My next memorable meeting with Kenny also arose out of Corporations Committee business. Jerry Nadler, the Assembly Member from the upper west side of Manhattan, led a small group of us who strongly believed that New York should restore the strength of its manufacturing sector, and needed to rebuild its rail freight handling infrastructure to do so. The group included Joe Ferris, the very liberal Assembly member from Park Slope; Brian Murtaugh, a former first mate in the merchant marine, now representing Inwood, the community in the far north of Manhattan; Eileen Dugan, the Brooklyn Heights Assembly Member we met in a previous post; and me. My sensitivity to the issue had developed when I served as executive director of the Assembly Task Force on the Port of New York, under the chairmanship of Schumer and Dugan’s predecessor in the Assembly, Mike Pesce.

Apparently, Speaker Fink had worked out some sort of arrangement with Peter Goldmark, then executive director of the Port Authority, under which Goldmark would be permitted to turn over the Port Authority’s waterfront holdings in Hunter’s Point, Queens, for the development of luxury housing, in return for which the Port Authority would do something that Fink thought beneficial (I don’t remember what). I had already developed enormous respect for Fink, watching him lead our House with brilliance and passion. I had met Goldmark when he was an assistant to Mayor Lindsay and I was an Urban Fellow, and quickly recognized that he too brimmed over with intelligence and commitment to the public interest. However, their deal, by committing waterfront land to housing rather than to cargo-handling facilities, would add to the destruction of New York’s potential for restoring shipping to its harbor.

The deal needed legislation to effectuate it. The bill would come before the Corporations Committee. Nadler got us all to vote against it. Specifically, he got each of us to pledge that we would not give the chair the vote it needed for a majority. Of course, if it did not get a majority of votes in committee, it could not be reported to the floor. But, acknowledging our discomfort in opposing the Speaker, we retained the right to vote for it if the effort to stop it proved a lost cause. However, with the five of us opposed, and with other members whose opposition we could count on, we knew we had the power to stop the bill.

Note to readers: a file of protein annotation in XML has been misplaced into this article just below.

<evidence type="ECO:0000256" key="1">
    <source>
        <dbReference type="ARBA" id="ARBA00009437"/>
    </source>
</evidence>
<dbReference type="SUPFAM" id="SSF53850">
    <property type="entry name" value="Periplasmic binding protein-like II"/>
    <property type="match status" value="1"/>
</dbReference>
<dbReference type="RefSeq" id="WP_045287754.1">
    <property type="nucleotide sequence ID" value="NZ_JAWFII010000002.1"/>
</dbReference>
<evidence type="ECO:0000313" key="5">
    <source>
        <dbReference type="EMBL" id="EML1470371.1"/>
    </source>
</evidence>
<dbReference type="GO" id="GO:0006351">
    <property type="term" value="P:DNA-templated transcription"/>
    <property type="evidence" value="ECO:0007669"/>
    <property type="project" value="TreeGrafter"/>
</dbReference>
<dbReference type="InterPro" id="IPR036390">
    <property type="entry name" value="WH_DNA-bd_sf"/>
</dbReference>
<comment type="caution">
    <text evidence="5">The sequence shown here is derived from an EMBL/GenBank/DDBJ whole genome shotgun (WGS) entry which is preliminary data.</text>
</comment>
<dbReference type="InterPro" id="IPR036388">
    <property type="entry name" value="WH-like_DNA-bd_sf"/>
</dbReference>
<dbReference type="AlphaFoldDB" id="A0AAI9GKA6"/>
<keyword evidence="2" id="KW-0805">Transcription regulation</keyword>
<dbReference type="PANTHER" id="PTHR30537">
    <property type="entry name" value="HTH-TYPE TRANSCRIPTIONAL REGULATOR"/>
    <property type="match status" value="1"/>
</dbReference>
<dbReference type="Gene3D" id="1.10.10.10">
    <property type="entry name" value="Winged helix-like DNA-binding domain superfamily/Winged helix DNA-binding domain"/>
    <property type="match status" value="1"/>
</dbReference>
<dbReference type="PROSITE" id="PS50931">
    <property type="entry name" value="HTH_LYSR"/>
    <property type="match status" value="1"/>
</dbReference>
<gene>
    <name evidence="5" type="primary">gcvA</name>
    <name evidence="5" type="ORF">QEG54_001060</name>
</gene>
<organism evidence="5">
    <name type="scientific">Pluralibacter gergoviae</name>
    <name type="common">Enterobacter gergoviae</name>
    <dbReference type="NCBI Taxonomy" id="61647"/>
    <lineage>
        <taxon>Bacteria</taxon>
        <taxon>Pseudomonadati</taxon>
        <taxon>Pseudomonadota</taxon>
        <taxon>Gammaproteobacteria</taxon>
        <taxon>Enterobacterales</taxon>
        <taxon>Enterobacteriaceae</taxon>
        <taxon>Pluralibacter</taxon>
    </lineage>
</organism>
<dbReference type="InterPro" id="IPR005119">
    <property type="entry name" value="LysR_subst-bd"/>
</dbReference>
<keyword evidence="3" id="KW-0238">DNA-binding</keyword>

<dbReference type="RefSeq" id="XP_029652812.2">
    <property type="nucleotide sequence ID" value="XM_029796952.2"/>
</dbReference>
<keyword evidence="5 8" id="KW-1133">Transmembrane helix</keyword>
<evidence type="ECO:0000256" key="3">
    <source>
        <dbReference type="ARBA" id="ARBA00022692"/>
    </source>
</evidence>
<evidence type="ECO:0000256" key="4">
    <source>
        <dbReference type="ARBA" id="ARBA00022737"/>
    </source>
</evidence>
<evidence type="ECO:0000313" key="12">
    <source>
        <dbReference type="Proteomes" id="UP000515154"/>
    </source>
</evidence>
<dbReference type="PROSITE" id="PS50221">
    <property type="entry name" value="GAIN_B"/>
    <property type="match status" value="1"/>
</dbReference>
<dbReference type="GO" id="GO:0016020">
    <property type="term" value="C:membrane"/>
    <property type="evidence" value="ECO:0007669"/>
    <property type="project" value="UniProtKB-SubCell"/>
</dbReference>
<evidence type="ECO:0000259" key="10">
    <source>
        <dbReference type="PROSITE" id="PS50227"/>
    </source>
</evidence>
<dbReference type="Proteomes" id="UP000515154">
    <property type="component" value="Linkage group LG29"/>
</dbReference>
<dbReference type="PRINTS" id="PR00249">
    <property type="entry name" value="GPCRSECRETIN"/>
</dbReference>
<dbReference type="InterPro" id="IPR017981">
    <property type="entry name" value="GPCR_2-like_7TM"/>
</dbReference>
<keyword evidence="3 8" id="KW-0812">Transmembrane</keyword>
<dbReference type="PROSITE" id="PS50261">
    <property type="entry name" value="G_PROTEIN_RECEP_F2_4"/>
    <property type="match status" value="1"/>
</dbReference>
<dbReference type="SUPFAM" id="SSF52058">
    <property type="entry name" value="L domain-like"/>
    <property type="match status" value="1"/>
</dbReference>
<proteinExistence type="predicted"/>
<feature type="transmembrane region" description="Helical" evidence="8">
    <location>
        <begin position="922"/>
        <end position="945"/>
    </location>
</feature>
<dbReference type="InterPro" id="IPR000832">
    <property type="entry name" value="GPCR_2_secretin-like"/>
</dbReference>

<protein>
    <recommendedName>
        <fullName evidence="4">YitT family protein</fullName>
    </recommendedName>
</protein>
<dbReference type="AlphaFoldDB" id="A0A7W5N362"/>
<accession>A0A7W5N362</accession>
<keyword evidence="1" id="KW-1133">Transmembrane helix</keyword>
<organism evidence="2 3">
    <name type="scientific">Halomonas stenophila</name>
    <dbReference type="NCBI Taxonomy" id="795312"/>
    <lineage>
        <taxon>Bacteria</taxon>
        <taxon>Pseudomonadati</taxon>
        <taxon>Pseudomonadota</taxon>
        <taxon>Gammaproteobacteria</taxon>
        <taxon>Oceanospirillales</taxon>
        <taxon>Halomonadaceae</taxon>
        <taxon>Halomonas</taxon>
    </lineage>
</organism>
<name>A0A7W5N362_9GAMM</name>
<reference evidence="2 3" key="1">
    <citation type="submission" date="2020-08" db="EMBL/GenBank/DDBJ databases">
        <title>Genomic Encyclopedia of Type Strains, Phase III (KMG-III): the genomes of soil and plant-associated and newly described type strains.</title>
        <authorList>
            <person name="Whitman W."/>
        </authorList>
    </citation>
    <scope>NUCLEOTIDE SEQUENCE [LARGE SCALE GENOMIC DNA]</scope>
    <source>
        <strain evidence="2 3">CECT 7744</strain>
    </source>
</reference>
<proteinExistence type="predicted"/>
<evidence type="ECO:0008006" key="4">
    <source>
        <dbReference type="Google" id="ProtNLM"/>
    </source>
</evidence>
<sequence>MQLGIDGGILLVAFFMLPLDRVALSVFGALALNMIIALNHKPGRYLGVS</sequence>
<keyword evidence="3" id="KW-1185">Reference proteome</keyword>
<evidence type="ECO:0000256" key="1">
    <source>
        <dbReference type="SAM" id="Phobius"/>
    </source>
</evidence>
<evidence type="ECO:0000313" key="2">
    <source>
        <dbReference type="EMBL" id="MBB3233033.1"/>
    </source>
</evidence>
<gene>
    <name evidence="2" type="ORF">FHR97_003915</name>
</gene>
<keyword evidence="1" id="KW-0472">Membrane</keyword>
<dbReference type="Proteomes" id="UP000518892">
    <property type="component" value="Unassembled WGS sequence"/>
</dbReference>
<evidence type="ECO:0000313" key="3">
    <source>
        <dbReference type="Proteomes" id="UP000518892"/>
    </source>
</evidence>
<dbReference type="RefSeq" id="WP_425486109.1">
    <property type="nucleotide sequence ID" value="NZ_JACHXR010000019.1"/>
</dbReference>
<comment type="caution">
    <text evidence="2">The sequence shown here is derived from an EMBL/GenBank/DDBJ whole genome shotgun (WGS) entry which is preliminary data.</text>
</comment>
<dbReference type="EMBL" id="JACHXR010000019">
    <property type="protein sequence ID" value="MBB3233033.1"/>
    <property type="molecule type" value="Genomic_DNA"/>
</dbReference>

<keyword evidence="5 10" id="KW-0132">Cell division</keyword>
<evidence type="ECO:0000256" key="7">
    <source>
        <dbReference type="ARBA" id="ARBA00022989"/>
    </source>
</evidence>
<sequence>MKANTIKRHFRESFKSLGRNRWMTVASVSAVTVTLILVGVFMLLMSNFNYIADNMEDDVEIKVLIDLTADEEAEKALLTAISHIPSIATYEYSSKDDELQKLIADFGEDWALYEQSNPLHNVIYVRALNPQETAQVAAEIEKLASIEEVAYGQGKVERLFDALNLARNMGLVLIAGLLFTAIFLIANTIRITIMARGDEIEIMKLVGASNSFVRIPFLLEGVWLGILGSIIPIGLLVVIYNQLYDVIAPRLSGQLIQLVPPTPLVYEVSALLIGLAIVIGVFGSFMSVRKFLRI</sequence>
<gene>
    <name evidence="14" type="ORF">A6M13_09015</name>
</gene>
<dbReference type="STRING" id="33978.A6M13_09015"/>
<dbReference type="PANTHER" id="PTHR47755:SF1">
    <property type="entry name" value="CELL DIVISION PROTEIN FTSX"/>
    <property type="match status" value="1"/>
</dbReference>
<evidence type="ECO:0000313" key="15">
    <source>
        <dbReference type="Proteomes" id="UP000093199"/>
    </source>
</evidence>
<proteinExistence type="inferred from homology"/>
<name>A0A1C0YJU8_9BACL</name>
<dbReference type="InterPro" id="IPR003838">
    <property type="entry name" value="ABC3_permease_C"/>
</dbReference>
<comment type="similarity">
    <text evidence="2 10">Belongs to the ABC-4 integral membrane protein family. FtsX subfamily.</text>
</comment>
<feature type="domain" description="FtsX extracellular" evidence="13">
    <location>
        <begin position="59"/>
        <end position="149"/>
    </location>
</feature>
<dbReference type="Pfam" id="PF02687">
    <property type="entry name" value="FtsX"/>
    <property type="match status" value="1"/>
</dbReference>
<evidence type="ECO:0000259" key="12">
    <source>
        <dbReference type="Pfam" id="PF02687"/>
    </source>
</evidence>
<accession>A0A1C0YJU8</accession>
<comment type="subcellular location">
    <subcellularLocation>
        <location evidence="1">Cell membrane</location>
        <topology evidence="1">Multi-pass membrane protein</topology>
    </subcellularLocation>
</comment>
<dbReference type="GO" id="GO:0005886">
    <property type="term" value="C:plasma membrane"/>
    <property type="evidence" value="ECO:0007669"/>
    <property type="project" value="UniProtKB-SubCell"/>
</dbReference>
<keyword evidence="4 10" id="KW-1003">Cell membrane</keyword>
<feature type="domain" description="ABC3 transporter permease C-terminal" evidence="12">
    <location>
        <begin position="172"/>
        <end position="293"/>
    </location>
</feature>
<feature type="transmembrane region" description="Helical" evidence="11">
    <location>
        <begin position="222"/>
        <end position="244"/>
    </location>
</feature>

After I seated myself in Kenny’s office, he introduced the conversation by noting that some people spend many years as members of the Assembly without getting to chair a committee; and much of one’s future in the Assembly depended on leadership’s perception of the member’s propensity to cooperate. Thinking I knew where this was heading, I immediately told him that I had given Jerry my word that I would oppose the bill, and I would not break my word no matter the consequences. Kenny broke in: “No one is asking you to break your word.” Deeply puzzled, I listened further. “Jerry just asked you not to provide the vote to report the bill out, right?” “Right,” I said. “All I’m asking you to do is, if the bill gets enough votes to be reported out, you vote for it too.” This did not violate my pledge, so I agreed. I still could not imagine how the bill would get reported, but just in case I said to Kenny, “but if it does get out, I’m still going to vote against it on the floor.” “Fine,” he said.

Committee chairs call the roll on controversial votes, sometimes in alphabetical order, but more often in order of the members’ seating around the table. I voted no. A few members later, to my astonishment, Dugan voted yes, giving the bill the majority it needed. I changed my vote to yes. After the meeting, Nadler approached me. He quickly recognized what had happened, and acknowledged that I had not broken my word.

A week or so later, the bill came to the floor. Kenny wandered around with his clipboard, getting all the “yes” votes he needed to pass it. I voted “no.” Fink came off the podium, got in my face, yelled at me, and sped on before I could respond. A few weeks after that, he, I, and most of the Democratic Assembly members took some boat ride off Manhattan, for reasons lost to memory. He approached me again, and this time apologized. Kenny had explained it to him, he said, and I had done the right thing.